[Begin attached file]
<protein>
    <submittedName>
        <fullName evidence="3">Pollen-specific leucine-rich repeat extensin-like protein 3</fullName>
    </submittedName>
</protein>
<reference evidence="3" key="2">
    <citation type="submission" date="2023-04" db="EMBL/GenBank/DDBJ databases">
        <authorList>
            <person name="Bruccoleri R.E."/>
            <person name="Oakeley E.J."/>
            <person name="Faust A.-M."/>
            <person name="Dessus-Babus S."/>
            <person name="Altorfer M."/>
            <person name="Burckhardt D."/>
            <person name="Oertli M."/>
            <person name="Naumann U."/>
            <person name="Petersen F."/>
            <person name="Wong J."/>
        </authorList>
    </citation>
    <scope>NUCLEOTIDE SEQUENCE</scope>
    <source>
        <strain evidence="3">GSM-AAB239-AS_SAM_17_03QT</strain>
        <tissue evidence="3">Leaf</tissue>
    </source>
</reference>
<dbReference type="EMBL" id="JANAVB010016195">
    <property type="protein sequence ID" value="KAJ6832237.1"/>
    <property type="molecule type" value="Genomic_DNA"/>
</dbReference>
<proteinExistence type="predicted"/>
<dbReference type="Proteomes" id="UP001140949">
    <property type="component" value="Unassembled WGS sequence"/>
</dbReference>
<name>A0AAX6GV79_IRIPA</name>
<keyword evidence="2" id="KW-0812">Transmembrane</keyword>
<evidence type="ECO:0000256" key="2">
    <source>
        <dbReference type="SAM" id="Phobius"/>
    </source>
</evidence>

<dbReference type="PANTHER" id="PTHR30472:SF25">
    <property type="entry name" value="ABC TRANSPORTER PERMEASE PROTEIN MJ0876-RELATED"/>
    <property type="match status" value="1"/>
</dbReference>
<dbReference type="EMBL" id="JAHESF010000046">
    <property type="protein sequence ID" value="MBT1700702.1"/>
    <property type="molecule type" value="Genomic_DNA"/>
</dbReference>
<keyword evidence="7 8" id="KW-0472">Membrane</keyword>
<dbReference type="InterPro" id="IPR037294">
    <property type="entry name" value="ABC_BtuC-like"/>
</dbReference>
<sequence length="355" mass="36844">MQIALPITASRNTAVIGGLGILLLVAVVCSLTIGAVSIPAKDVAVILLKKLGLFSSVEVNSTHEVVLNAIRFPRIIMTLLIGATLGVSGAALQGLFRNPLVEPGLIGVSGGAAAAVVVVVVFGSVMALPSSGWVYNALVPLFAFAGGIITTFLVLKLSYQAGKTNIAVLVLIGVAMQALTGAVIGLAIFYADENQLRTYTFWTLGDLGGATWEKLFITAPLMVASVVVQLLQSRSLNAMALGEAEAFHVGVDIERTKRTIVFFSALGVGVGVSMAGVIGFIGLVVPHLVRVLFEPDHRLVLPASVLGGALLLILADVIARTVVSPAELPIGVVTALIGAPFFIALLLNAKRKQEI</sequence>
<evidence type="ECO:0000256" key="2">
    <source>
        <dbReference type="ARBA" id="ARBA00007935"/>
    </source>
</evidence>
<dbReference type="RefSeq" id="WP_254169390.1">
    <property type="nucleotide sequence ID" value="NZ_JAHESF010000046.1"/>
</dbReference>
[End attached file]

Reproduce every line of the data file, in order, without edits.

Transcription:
<protein>
    <submittedName>
        <fullName evidence="3">Pollen-specific leucine-rich repeat extensin-like protein 3</fullName>
    </submittedName>
</protein>
<reference evidence="3" key="2">
    <citation type="submission" date="2023-04" db="EMBL/GenBank/DDBJ databases">
        <authorList>
            <person name="Bruccoleri R.E."/>
            <person name="Oakeley E.J."/>
            <person name="Faust A.-M."/>
            <person name="Dessus-Babus S."/>
            <person name="Altorfer M."/>
            <person name="Burckhardt D."/>
            <person name="Oertli M."/>
            <person name="Naumann U."/>
            <person name="Petersen F."/>
            <person name="Wong J."/>
        </authorList>
    </citation>
    <scope>NUCLEOTIDE SEQUENCE</scope>
    <source>
        <strain evidence="3">GSM-AAB239-AS_SAM_17_03QT</strain>
        <tissue evidence="3">Leaf</tissue>
    </source>
</reference>
<dbReference type="EMBL" id="JANAVB010016195">
    <property type="protein sequence ID" value="KAJ6832237.1"/>
    <property type="molecule type" value="Genomic_DNA"/>
</dbReference>
<proteinExistence type="predicted"/>
<dbReference type="Proteomes" id="UP001140949">
    <property type="component" value="Unassembled WGS sequence"/>
</dbReference>
<name>A0AAX6GV79_IRIPA</name>
<keyword evidence="2" id="KW-0812">Transmembrane</keyword>
<evidence type="ECO:0000256" key="2">
    <source>
        <dbReference type="SAM" id="Phobius"/>
    </source>
</evidence>

<dbReference type="PANTHER" id="PTHR30472:SF25">
    <property type="entry name" value="ABC TRANSPORTER PERMEASE PROTEIN MJ0876-RELATED"/>
    <property type="match status" value="1"/>
</dbReference>
<dbReference type="EMBL" id="JAHESF010000046">
    <property type="protein sequence ID" value="MBT1700702.1"/>
    <property type="molecule type" value="Genomic_DNA"/>
</dbReference>
<keyword evidence="7 8" id="KW-0472">Membrane</keyword>
<dbReference type="InterPro" id="IPR037294">
    <property type="entry name" value="ABC_BtuC-like"/>
</dbReference>
<sequence length="355" mass="36844">MQIALPITASRNTAVIGGLGILLLVAVVCSLTIGAVSIPAKDVAVILLKKLGLFSSVEVNSTHEVVLNAIRFPRIIMTLLIGATLGVSGAALQGLFRNPLVEPGLIGVSGGAAAAVVVVVVFGSVMALPSSGWVYNALVPLFAFAGGIITTFLVLKLSYQAGKTNIAVLVLIGVAMQALTGAVIGLAIFYADENQLRTYTFWTLGDLGGATWEKLFITAPLMVASVVVQLLQSRSLNAMALGEAEAFHVGVDIERTKRTIVFFSALGVGVGVSMAGVIGFIGLVVPHLVRVLFEPDHRLVLPASVLGGALLLILADVIARTVVSPAELPIGVVTALIGAPFFIALLLNAKRKQEI</sequence>
<evidence type="ECO:0000256" key="2">
    <source>
        <dbReference type="ARBA" id="ARBA00007935"/>
    </source>
</evidence>
<dbReference type="RefSeq" id="WP_254169390.1">
    <property type="nucleotide sequence ID" value="NZ_JAHESF010000046.1"/>
</dbReference>